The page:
[Haskell-cafe] flip dot
Brandon Moore
brandonm at yahoo-inc.com
Wed Sep 27 21:39:18 EDT 2006
Brandon Moore wrote:
> Greg Fitzgerald wrote:
>> Since there's talk of removal of the composition operator in
>> Haskell-prime
>> <http://hackage.haskell.org/trac/haskell-prime/wiki/CompositionAsDot>,
>> how about this:
>>
>> Instead of:
>> foo = f . g
>>
>> you write:
>> foo = .g.f
>>
>> A leading dot would mean, "apply all unnamed parameters to the
>> function on the right". A trailing dot would mean, "apply the result
>> of the left to the function on the right".
> You mean "apply the function on the right to the result of the left"?
> Otherwise .g.f == \x -> (g x) f
>
>> Prelude> notNull = .null.not
>> => [a] -> Bool
>> notNull [1,2,3]
>> => True
>>
>> [1,2,3].notNull
>> => True
>> [1,2,3].null.not
>> => True
>>
>> I like this because it has the same perks as the composition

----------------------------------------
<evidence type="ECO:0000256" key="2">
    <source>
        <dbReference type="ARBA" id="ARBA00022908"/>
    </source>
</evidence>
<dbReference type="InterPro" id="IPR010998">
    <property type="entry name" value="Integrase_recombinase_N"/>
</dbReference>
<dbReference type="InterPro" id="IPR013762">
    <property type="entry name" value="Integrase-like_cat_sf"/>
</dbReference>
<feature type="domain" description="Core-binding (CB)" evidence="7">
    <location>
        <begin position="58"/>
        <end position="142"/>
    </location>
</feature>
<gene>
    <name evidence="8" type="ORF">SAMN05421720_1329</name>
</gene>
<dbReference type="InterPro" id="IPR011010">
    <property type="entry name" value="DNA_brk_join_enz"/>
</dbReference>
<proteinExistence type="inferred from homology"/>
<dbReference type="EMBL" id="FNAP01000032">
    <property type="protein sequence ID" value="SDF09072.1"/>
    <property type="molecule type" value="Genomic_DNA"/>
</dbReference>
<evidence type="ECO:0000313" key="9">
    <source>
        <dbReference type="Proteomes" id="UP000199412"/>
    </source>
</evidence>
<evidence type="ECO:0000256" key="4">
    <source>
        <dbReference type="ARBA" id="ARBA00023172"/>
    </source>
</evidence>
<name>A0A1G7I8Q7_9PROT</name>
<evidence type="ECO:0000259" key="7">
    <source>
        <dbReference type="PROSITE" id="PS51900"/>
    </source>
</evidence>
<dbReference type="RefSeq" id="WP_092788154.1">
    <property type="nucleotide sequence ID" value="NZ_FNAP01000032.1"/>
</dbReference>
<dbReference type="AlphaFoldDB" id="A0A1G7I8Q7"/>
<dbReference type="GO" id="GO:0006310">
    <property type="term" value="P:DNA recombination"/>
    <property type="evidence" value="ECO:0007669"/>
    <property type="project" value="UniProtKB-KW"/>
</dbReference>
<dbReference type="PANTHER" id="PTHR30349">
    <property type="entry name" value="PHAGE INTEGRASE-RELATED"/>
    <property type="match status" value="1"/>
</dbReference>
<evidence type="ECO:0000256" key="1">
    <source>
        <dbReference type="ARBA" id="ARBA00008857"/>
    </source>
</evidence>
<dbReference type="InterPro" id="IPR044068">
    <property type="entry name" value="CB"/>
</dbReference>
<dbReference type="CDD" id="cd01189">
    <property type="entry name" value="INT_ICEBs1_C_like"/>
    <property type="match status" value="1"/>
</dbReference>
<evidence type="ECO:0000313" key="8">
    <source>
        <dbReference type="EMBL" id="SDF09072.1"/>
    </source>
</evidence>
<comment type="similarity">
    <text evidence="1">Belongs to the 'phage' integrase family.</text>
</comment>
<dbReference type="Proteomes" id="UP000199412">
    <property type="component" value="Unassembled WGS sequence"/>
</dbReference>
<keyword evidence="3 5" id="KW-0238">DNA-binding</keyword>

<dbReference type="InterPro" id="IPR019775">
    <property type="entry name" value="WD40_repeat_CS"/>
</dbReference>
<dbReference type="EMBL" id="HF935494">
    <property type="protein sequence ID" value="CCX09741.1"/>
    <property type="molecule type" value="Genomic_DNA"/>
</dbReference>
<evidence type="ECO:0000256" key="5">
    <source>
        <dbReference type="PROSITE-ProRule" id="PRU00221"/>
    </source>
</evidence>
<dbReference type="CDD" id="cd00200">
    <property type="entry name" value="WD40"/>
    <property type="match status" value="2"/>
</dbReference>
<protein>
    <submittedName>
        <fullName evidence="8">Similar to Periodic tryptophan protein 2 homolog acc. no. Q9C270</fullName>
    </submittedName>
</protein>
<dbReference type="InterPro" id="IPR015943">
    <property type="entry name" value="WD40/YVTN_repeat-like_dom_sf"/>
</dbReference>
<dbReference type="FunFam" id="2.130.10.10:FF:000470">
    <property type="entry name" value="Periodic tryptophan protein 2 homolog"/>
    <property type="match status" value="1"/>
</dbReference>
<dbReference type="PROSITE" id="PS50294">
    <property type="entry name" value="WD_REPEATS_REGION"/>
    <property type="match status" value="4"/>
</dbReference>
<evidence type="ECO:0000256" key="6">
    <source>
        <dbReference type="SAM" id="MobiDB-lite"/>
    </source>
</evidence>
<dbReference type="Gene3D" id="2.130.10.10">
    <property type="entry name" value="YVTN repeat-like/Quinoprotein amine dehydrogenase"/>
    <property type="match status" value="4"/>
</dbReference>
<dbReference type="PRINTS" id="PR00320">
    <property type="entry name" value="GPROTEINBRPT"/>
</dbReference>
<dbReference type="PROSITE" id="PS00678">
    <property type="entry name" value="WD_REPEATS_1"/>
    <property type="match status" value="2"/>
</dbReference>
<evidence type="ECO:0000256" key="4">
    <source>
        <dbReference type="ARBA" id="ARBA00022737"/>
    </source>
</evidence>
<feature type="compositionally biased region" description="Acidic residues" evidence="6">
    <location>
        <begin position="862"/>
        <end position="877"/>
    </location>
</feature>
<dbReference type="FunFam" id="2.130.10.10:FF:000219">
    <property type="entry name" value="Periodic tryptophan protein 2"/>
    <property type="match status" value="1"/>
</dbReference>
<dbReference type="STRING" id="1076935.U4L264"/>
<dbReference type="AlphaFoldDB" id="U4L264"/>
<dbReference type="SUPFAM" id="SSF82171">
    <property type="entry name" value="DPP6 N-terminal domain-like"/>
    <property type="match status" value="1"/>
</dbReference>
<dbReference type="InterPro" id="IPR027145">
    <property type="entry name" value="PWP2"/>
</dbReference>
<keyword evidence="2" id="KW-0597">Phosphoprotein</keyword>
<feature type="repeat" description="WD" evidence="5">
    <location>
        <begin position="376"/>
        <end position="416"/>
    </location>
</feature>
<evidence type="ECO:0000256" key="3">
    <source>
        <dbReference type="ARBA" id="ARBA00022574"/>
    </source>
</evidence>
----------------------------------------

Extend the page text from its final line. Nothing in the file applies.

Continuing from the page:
>> operator, yet it looks like OO code and the data flows nicely from
>> left to right. It reads especially well when using the bind operator
>> on the same line.
>>
>> Thoughts?
> The left-to-right flow is pretty nice. I don't like the mechanics of
> your leading and internal dots - I don't see any way to interpret the
> internal dots as an infix operator without using some fancy
> typeclasses, whatever the leading dot gets to do. The infix dot would
> have to work at types
> (a -> b) -> (b -> c) -> (a -> b)
> and a -> (a -> b) -> b
>
> Instead, How about making . reverse composition, and having some other
> symbol for flip ($), maybe '#'. Then you get things like
>
> [1,2,3]#null.not
>
> Which still vaguely resemble OO operations, if you think of composing
> together a path of accessors first, and then indexing with it.
>
> you can even work with mutable fields reasonably nicely,
> obj#a.b.c.readIORef
> obj#a.b.c.flip writeIORef newVal
>
> Finally,
>
> Writing things in this left-to-right order lets you think of the
> starting value and make a sequence of transformations to get a result.
> Dangerously imperative ;)
>
> The existing order instead calls to mind successively reducing the
> problem of producing desired output to simpler problems, eventually
> reaching a previously produced value. Wonderfully mathematical ;)
Or, think of taking the continuation of your expression, and
transforming it in left-to-right steps into one prepared to accept the
value you've got.
Brandon
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